As a result of Paul's teaching, some teach that works are not something the Christian should do.  They say that to do works means that we detract from the sacrifice of Jesus which alone saves us.6

Is it a biblical teaching that we are not to do works?  Just the opposite.  Paul emphasized:  "We are God's workmanship, created in Christ Jesus to do good works, which God prepared in advance for us to do."7

I attended a Bible study with a group of guys that really love each other.  One thing I've noticed, though, is the emphasis – almost a preoccupation – that salvation isn't by works, to the point of deemphasising the works God calls us to do.  As we've seen from Paul's teaching to the Ephesians, we are created to do good works.8

What should be our emphasis?  The writer of Hebrews said, "Let us consider how we may spur one another on toward love and good deeds."9  Instead of telling each other that good deeds are not to be part of a Christian's life because it shows we are trying to earn salvation, Scripture teaches that we are to spur one another on toward good deeds.10

Are the scriptures inconsistent?  As we have seen, Ephesians 2:9 states we are not saved by works; the very next verse that we are created to do good works.  The two verses are not inconsistent, but present an important distinction.  Anyone who does good works to be saved isn't saved.11  The way of salvation is exclusive.  Jesus said, "I am the way and the truth and the life. No one comes to the Father except through me."12  He didn't say, "I am the way plus good works you must do."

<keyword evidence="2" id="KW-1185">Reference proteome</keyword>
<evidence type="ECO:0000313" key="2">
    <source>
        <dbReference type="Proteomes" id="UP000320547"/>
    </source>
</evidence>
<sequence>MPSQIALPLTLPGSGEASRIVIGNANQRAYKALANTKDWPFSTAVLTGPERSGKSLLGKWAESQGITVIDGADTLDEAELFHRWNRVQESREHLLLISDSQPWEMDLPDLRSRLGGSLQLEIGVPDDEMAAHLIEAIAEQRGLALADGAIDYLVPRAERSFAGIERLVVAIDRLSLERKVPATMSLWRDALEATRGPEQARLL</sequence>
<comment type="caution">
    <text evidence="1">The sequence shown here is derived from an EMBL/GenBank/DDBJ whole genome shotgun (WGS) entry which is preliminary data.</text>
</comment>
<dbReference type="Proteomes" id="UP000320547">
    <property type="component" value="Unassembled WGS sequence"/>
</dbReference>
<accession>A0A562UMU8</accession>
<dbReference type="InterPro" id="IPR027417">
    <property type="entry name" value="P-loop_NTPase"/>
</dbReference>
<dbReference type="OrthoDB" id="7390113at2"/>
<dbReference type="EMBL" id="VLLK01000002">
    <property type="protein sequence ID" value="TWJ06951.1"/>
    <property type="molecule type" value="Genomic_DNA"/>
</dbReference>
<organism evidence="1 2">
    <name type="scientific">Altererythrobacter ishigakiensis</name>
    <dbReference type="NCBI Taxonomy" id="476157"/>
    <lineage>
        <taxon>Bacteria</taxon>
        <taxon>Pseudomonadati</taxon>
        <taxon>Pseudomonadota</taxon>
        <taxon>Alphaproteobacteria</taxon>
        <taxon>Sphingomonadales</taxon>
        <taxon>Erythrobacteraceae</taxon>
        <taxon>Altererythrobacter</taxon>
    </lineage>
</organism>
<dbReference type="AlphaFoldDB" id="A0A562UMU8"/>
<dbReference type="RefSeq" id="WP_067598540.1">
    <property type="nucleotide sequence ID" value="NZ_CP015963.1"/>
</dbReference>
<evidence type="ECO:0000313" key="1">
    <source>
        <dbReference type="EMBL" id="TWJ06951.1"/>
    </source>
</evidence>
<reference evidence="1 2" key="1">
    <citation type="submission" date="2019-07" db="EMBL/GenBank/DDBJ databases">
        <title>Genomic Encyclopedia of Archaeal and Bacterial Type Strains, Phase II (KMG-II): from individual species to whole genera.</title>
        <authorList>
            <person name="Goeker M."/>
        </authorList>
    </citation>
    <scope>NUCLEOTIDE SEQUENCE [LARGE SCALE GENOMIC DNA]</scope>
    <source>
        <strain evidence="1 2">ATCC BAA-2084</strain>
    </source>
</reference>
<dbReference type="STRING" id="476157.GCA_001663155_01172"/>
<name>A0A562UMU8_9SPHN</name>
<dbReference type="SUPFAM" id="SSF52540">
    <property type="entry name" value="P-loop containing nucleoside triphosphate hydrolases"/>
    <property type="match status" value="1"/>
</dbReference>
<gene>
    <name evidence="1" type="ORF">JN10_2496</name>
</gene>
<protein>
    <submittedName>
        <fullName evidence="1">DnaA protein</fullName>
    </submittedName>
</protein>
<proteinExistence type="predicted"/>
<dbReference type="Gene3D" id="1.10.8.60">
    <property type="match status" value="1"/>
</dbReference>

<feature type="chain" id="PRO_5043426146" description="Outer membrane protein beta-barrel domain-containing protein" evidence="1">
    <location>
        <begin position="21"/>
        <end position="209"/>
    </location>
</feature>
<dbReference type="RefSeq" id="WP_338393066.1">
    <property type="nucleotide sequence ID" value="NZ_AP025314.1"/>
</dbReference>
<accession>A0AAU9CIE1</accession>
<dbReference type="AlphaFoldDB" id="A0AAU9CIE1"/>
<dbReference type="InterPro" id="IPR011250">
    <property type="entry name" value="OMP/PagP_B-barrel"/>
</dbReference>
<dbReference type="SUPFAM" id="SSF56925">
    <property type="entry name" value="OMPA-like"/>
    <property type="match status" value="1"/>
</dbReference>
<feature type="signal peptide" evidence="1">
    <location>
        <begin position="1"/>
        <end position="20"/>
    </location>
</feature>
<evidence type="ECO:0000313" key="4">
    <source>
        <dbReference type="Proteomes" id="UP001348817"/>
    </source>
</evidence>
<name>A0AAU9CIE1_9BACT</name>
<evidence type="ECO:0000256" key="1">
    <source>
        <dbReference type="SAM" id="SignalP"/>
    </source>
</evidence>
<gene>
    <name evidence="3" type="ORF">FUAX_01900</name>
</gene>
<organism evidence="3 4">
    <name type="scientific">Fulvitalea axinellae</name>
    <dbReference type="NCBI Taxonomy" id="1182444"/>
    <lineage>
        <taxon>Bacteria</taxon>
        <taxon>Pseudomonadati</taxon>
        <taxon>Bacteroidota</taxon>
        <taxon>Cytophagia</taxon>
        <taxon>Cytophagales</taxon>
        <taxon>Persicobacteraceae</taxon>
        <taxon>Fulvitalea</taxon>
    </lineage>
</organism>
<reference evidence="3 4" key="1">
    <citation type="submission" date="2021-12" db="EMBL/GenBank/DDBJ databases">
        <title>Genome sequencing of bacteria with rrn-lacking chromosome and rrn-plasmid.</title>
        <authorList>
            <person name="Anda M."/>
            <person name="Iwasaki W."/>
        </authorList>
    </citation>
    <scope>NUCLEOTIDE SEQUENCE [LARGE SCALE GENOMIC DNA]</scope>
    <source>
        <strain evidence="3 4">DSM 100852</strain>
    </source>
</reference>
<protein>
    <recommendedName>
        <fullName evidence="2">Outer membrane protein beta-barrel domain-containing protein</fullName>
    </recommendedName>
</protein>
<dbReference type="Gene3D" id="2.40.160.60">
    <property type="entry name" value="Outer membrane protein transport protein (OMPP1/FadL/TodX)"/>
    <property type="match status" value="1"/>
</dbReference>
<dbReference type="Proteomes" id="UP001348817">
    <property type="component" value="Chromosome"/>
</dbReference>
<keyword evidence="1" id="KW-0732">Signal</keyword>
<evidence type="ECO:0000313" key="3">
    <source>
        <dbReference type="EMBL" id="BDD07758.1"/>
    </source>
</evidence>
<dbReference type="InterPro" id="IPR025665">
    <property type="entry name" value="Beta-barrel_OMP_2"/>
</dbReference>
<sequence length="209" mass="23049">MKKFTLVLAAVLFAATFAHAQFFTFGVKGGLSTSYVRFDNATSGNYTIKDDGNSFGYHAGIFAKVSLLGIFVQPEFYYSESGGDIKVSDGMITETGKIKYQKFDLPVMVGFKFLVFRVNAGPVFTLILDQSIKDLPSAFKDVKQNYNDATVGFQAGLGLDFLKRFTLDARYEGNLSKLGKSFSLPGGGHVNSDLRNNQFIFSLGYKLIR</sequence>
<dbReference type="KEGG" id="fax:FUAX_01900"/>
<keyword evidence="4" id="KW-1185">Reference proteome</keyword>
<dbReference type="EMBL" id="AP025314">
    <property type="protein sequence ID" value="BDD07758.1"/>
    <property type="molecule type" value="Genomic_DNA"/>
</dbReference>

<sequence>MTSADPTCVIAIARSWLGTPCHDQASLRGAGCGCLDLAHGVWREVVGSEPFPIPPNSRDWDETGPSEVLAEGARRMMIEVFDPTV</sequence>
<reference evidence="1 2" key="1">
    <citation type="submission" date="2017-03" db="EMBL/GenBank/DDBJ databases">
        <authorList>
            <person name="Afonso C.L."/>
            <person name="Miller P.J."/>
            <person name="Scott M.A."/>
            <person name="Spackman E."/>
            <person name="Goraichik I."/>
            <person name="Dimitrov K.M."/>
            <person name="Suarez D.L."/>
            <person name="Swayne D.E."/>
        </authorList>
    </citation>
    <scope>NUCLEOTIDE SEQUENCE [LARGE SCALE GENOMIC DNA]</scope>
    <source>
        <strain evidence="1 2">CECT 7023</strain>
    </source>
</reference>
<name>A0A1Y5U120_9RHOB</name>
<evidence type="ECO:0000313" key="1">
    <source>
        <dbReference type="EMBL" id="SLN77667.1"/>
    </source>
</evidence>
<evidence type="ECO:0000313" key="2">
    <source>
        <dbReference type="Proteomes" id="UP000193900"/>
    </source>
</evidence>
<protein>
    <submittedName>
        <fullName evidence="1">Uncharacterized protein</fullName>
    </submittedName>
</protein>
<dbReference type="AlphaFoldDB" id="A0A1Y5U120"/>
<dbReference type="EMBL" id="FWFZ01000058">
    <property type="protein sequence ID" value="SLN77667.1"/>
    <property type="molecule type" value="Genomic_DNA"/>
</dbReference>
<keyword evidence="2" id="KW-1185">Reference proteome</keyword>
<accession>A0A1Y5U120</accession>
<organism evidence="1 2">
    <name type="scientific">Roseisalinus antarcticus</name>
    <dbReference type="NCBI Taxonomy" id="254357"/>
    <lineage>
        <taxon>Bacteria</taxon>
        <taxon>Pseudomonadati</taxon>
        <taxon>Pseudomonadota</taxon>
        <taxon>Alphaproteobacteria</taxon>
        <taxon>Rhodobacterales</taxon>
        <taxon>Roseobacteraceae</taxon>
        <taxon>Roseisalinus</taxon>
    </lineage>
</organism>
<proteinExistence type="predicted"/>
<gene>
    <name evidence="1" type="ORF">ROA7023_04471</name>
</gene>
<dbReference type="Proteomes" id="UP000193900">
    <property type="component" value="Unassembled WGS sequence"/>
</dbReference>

Paul taught the same:  "If you confess with your mouth, `Jesus is Lord,' and believe in your heart that God raised him from the dead, you will be saved."13  Paul didn't insert, "and do good works."  No, it is through faith in the Lord Jesus Christ that salvation is obtained; we are saved through his life.14

Salvation is through the Lord Jesus only!  Our trust for salvation must only be in him.  To add anything is not to trust wholly in Jesus Christ our Lord.

The Purpose of Good Works

What about the good works mentioned in Ephesians 2:10?  If good works are not to obtain salvation, what is their purpose?

 Works to Give Glory to God

When a believer is fully submitted to God, he is under the constant direction of the Holy Spirit.  God then causes people and circumstances to come into such a believer's life to be influenced by the believer in whatever way God wishes.  The believer becomes an extension of God's power, the way God works in the world, just as Jesus was the perfectly submitted Son and did and said only what God, his Father, told him to do and say.

Because of God's omniscience, he is able to plan what he will do in the future, knowing events in the future.  That's why Paul was able to say, "For we are God's workmanship, created in Christ Jesus to do good works, which God prepared in advance for us to do."15

It is our responsibility, as we do God's works to extend his kingdom, to make sure the source of the works is always made known.  We're not to seek praise or honor for what we've done.  Jesus said, "Whoever lives by the truth comes into the light, so that it may be seen plainly that what he has done has been done through God."16